Obama’s First Presidential Veto Override

President Obama. Credit:

Congress overrode President Obama’s veto concerning a bill that would allow the families of victims of terrorism to sue foreign governments last Wednesday. The first veto override in President Obama’s eight-year administration will allow families affected by 9/11 to sue the Saudi Arabian government on claims of financial support of Al-Queda. Saudi government officials strongly object to these claims, according to The Guardian.

This bill allows courts to waive the assertion of foreign sovereign immunity when an act of terrorism occurs inside US borders. The bill was swiftly passed through Congress in May of this year while Obama’s veto occurred this past Friday.

However, Obama was overridden by an overwhelming majority, with elected officials from both parties voting against his veto.  Senate overrode with a 97-1 vote. Later in the day, the House overrode with a 348-77 vote. A veto override requires a 2/3 congressional majority.

Obama’s response to this override is it was a “political vote,” with Congress taking a stance against terrorism. During election season, a vote against families of the victims of terrorism is “a hard vote to take, but it would have been the right thing to do,” Obama said to CNN reporter Jake Tapper. General Joseph Dunford, chairman of the Joint Chiefs, and Defense Secretary Ash Carter shared Obama’s sentiment that this was bad legislation, according to CNN.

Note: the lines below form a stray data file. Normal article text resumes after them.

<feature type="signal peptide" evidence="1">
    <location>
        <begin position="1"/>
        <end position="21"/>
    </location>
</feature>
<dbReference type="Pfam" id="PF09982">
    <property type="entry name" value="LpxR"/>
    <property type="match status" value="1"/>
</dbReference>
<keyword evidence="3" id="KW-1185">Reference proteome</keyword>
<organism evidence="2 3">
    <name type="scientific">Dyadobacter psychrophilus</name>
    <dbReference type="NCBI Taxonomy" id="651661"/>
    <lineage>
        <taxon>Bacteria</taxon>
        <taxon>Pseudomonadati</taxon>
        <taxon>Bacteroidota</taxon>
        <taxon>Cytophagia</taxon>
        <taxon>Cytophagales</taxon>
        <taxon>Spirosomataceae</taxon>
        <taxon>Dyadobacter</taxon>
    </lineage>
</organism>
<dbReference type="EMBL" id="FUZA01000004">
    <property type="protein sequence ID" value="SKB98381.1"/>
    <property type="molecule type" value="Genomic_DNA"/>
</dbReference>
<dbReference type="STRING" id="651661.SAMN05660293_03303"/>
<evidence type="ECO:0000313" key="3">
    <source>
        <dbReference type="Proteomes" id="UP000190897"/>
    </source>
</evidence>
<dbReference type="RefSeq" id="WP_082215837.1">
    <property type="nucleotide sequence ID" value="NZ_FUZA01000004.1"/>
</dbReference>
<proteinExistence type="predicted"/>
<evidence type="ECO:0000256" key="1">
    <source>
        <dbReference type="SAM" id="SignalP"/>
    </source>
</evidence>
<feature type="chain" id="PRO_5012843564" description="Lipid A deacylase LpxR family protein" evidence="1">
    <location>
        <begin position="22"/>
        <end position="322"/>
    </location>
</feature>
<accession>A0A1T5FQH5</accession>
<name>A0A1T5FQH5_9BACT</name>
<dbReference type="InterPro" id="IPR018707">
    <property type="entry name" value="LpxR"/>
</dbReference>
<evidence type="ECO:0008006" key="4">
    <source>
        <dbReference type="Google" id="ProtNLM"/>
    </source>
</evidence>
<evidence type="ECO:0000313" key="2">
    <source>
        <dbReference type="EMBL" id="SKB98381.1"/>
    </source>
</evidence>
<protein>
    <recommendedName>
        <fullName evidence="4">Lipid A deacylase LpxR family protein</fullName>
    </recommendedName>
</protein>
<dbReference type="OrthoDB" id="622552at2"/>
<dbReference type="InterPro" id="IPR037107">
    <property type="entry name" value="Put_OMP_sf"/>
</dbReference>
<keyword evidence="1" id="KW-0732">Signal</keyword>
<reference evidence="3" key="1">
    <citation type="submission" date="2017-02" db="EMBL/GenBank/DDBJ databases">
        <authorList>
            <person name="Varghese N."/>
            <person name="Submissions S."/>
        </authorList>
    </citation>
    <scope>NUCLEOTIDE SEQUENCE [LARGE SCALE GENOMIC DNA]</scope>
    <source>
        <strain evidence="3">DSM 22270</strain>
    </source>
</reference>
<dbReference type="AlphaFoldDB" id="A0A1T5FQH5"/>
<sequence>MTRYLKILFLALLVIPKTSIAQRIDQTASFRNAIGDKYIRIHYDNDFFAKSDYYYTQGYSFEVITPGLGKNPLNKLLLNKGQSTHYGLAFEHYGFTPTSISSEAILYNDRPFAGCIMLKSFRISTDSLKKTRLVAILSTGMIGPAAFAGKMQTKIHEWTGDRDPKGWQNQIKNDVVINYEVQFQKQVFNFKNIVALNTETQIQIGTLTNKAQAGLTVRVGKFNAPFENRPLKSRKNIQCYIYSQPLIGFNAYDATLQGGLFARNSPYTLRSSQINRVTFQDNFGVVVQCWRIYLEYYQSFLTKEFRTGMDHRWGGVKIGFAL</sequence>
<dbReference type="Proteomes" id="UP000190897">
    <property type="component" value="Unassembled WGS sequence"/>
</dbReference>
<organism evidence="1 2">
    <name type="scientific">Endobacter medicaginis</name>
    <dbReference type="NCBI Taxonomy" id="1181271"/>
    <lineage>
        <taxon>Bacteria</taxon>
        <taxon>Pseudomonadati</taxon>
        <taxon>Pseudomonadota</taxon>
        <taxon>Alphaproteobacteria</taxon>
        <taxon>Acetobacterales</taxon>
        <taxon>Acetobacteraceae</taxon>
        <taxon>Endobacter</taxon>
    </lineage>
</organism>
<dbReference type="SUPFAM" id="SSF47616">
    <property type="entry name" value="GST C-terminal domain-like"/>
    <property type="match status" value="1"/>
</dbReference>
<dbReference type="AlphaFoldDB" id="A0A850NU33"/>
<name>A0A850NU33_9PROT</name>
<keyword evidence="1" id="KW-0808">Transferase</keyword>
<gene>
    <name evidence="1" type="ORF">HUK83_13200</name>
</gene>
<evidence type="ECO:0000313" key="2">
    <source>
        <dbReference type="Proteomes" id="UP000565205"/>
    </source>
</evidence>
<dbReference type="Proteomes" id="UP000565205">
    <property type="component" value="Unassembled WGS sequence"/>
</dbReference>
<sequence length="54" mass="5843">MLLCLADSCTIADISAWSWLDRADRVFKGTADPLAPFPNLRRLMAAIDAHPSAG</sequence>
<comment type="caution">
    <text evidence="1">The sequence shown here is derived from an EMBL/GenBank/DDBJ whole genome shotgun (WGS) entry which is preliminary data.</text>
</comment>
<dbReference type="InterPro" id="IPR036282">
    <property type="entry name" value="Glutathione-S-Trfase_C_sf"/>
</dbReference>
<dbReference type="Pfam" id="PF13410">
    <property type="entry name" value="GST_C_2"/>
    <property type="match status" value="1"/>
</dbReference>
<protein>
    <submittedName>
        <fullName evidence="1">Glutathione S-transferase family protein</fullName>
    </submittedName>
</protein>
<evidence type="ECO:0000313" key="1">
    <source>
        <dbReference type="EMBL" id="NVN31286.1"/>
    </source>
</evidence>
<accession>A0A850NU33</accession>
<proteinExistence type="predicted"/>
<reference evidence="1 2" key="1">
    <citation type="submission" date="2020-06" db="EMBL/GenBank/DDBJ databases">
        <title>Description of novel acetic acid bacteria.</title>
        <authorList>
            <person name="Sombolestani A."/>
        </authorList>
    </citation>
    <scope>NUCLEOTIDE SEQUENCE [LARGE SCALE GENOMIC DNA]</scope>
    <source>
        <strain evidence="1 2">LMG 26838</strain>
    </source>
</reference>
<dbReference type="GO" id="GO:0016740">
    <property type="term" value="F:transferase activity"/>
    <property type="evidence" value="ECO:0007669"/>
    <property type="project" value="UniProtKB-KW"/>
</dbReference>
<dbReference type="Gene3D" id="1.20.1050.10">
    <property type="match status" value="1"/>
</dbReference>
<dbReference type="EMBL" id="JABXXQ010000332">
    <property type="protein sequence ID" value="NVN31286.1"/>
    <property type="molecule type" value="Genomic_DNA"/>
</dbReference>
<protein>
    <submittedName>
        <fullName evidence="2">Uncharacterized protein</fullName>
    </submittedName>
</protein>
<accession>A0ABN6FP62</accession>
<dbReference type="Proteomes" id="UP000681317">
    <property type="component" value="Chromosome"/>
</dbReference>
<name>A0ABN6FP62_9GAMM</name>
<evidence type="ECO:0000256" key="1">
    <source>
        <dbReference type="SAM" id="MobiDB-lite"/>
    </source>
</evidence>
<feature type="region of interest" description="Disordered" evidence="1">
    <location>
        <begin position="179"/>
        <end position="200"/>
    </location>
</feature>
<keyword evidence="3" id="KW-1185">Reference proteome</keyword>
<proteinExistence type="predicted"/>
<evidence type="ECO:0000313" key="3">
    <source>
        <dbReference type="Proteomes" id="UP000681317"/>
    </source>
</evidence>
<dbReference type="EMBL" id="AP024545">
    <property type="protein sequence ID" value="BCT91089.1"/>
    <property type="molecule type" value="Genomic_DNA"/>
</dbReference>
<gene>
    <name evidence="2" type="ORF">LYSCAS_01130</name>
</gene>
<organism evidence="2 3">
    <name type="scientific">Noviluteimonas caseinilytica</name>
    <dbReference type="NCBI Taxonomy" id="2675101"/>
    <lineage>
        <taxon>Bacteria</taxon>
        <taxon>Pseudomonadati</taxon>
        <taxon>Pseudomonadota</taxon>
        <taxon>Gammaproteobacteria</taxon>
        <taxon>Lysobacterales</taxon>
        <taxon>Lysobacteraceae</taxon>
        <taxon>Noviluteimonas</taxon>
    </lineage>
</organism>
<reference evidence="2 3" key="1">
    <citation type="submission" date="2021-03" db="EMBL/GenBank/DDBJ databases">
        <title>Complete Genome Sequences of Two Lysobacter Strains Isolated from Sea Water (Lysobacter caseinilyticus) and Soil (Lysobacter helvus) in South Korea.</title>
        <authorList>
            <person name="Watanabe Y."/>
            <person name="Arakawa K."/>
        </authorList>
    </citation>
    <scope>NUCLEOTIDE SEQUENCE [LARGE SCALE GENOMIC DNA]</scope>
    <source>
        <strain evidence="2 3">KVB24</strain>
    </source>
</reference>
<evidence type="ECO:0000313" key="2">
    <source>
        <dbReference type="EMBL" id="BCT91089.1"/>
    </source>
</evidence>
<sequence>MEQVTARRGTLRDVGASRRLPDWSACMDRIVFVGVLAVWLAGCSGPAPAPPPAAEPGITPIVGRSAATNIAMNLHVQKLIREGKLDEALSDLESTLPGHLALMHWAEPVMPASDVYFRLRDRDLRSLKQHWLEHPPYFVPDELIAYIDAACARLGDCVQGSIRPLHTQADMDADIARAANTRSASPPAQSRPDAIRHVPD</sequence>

Currently, the repercussions of such a vote are still unknown, but many elected officials who voted for this bill understand that there might be “unintended consequences” of breaking the assertion of foreign sovereignty. John Brennen, the director of the CIA said, The principle of sovereign immunity protects US officials (working overseas) every day, and is rooted in reciprocity. If we fail to uphold this standard for other countries, we place our own nation’s officials in danger.”

The last time an administration got through an eight-year term without a overridden veto was the Kennedy-Johnson administration in the 1960s.  

“I understand why it happened,” said Obama in a town hall with CNN later that night. “Obviously all of us still carry the scars and trauma of 9/11. Nobody more than this 9/11 generation that has fought on our behalf in the aftermath of 9/11.”